There is no single definition of ‘exceptional talent’ and it is for the competent body to set the criteria to select those who will qualify for endorsement. The list of competent bodies is available on the UKBA website.

For the first year of operation, the exceptional talent visa will only be available to those applying from outside the UK. To qualify for settlement the talented individual must reside in the UK for a five-year period and be economically active in their field of expertise.


The home secretary has implemented several changes in respect of the student visa system.

The changes are designed to refocus the student route as a temporary one, available to the brightest and best students. The emphasis under the new system is to ensure that students come for a limited period, to study rather than work, and to make a positive contribution while they are here.


The Tier 1 (Post-Study Work) route, which allowed students two years to seek employment after their course ended, will be closed in April 2012. Only those graduates who have an offer of a skilled job from a sponsoring employer with a certificate of sponsorship under Tier 2 of the PBS, will be able to stay to work following the closure.

Those foreign nationals residing in the UK on an existing Tier 1 (Post-Study Work) status will be permitted to remain on their current visa. They are able to switch into Tier 2 status as long as the full Tier 2 criteria is met. Post-study workers who have been employed by a licensed employer for six months, and who are to remain in the same role, are able to switch into Tier 2 without the employer having to show residence labour market testing.


From April 2012, all educational institutions wanting to sponsor students will have to be classed as a ‘highly trusted sponsor’ and become accredited by statutory education inspection bodies by the end of 2012. Those coming to study at degree level will have to speak a higher level of English than is presently the case.


Students at universities and publicly funded further education colleges retain current work rights but all other students have no right to work. Students in higher education are permitted to work 20 hours a week during term time and full time during vacations.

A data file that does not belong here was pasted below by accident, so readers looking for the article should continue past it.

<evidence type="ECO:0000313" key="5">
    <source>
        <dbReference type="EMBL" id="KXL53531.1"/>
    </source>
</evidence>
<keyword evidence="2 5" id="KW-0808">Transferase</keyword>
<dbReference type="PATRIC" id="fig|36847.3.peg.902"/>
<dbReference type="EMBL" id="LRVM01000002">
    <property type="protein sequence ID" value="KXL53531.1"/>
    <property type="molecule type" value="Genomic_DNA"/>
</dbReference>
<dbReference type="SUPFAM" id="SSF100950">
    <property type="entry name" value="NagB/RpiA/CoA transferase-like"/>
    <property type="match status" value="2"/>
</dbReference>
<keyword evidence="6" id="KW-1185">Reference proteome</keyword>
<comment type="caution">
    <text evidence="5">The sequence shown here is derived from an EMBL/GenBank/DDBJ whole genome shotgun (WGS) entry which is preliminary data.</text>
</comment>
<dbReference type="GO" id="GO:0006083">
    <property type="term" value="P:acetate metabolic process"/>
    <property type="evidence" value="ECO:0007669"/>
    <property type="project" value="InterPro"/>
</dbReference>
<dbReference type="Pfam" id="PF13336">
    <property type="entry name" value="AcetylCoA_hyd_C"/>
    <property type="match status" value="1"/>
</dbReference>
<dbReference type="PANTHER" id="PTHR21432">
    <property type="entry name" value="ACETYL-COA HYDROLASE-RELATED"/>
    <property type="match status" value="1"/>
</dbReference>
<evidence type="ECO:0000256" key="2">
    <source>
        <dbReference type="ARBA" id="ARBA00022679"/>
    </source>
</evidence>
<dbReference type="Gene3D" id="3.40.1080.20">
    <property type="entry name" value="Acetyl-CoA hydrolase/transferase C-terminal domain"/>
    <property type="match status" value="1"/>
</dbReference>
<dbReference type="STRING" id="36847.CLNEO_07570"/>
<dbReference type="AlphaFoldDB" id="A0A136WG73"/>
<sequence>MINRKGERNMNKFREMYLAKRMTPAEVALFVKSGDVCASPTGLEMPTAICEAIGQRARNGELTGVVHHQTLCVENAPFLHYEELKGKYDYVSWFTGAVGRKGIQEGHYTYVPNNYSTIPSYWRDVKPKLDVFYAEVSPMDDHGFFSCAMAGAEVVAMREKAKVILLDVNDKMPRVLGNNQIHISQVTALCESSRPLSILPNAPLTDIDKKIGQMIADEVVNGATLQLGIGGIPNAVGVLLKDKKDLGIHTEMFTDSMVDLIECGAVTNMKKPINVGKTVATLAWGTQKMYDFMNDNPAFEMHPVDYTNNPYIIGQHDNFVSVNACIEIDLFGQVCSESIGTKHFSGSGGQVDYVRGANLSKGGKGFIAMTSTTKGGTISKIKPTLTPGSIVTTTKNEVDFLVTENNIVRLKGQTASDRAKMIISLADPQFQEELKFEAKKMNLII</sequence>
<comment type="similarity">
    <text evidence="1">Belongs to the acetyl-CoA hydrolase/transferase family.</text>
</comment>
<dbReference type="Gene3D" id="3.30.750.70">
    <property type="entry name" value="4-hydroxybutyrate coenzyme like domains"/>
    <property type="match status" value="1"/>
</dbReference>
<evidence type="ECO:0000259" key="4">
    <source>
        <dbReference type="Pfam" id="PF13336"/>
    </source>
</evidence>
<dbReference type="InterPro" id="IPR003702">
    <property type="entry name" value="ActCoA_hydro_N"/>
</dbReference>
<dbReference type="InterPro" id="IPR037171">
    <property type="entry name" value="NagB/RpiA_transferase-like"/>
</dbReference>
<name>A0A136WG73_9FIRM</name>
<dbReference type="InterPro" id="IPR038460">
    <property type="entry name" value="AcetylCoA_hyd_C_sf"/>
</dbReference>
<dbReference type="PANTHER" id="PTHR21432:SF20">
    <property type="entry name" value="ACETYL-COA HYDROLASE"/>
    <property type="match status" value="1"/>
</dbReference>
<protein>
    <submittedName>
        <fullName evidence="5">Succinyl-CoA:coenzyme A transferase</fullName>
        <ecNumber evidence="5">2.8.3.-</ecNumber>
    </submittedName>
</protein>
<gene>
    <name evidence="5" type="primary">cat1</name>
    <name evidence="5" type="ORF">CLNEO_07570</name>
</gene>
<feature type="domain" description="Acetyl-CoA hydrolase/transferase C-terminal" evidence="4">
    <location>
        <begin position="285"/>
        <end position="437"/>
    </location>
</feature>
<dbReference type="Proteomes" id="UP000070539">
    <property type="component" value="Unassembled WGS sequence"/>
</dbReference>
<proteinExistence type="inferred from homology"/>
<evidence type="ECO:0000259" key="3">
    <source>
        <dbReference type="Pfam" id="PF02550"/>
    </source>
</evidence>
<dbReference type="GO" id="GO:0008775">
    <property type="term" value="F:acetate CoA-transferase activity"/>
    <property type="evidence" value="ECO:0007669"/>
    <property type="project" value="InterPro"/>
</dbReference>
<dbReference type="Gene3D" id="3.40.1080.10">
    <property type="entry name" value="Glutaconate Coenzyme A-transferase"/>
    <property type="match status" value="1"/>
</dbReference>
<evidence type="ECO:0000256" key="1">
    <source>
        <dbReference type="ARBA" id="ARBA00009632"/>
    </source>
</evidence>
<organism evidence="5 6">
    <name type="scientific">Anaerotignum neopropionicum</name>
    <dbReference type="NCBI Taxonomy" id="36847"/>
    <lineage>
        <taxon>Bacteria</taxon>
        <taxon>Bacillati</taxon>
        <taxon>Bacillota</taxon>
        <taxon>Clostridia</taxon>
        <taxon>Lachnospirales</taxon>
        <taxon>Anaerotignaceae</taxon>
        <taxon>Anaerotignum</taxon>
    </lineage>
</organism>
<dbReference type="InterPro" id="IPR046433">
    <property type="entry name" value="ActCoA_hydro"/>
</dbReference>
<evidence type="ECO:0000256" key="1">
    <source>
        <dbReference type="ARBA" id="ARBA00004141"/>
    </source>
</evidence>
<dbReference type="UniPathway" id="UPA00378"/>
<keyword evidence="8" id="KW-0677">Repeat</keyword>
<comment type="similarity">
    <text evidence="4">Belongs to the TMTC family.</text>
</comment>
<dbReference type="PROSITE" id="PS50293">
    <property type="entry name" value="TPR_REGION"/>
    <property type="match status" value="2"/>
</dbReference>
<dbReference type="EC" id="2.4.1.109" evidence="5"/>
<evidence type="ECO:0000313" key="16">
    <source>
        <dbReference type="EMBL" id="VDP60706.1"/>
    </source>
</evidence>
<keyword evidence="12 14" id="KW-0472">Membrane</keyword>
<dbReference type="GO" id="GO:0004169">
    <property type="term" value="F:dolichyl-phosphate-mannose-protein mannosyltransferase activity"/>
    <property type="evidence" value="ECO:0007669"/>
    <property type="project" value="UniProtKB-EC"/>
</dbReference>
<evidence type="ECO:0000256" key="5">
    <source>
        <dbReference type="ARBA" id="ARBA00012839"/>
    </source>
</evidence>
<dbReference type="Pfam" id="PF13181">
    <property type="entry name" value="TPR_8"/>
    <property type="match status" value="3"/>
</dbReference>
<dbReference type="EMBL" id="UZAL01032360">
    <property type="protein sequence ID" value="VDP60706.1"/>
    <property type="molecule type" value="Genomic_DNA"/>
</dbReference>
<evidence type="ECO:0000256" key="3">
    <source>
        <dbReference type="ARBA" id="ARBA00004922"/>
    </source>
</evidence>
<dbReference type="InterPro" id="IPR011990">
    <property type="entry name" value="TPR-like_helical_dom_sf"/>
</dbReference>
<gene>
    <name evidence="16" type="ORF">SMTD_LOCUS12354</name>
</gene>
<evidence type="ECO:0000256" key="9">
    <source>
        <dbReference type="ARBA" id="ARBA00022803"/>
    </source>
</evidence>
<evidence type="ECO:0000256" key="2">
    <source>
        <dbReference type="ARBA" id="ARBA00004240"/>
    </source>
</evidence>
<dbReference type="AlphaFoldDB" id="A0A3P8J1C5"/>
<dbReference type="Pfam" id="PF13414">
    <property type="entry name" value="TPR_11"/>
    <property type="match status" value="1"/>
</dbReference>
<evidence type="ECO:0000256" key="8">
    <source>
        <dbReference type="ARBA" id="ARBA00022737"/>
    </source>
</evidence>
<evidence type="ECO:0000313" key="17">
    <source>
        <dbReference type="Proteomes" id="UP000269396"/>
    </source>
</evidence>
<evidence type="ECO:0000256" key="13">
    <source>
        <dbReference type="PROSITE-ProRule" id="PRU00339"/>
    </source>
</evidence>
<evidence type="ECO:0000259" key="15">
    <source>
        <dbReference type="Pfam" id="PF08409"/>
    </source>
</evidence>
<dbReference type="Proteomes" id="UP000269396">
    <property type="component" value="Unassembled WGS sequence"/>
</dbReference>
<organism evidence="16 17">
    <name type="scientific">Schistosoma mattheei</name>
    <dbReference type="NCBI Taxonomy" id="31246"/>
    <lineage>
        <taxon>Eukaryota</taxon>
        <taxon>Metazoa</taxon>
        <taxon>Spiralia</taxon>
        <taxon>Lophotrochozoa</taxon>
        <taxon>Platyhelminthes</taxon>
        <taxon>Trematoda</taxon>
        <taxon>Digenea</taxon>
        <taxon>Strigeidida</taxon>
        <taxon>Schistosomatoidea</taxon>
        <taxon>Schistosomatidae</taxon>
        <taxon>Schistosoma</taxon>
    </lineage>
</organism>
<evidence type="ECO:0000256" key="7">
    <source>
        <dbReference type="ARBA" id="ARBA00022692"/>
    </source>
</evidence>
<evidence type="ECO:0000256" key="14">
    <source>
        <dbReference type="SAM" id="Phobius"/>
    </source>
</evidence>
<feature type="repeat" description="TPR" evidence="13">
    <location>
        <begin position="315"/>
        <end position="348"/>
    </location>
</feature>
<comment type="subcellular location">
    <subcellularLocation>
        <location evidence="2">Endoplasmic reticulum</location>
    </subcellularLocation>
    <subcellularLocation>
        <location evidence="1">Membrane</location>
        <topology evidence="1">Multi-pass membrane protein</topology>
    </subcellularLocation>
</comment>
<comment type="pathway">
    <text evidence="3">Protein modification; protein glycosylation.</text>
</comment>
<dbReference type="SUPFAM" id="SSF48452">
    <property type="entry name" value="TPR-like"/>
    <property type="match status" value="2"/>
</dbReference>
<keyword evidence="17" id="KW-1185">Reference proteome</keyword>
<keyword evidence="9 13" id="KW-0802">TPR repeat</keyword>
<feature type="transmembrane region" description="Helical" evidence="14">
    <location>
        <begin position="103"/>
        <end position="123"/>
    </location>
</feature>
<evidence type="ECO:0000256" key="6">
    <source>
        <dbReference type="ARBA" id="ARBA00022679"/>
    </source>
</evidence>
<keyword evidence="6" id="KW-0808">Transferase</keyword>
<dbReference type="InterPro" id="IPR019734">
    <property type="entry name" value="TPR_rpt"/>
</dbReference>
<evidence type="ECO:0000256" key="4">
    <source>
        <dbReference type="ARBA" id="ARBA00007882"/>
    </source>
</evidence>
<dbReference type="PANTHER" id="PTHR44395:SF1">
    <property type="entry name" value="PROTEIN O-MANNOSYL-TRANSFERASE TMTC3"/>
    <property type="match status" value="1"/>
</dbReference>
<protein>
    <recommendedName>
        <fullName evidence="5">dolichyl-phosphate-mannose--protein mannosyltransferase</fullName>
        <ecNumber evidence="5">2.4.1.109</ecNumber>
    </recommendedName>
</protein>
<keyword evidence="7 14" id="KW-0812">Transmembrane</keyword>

Only postgraduate students at universities and government-sponsored students are permitted to bring family members with them. At the moment all students on longer courses are able to bring dependent family members.


The overall time that can be spent on a student visa is limited to three years at lower level and five years at higher levels.


The Worker Registration Scheme (WRS) closed on 30 April 2011. WRS was a transitional scheme that was introduced in 2004 when eight countries joined the EU. Known as ‘A8 countries’ they are:

  • Czech Republic;
  • Estonia;
  • Hungary;
  • Latvia;
  • Lithuania;
  • Poland;
  • Slovakia; and
  • Slovenia.

Individuals from these countries were required to register under the scheme if they commenced employment in the UK. Under the terms of the Treaty of Accession 2005, the UK cannot apply transitional restrictions on A8 nationals’ access to the labour market for more than seven years.

Since the end of April 2011, A8 nationals are able to access the labour market on the same terms as other EU citizens. Work seekers will also enjoy the same entitlements to out-of-work benefits as other EU nationals. It should be noted that the restrictions that apply to Bulgarians and Romanians (who joined the EU later) still apply and citizens from these countries must obtain work authorisation and follow the correct registration procedures.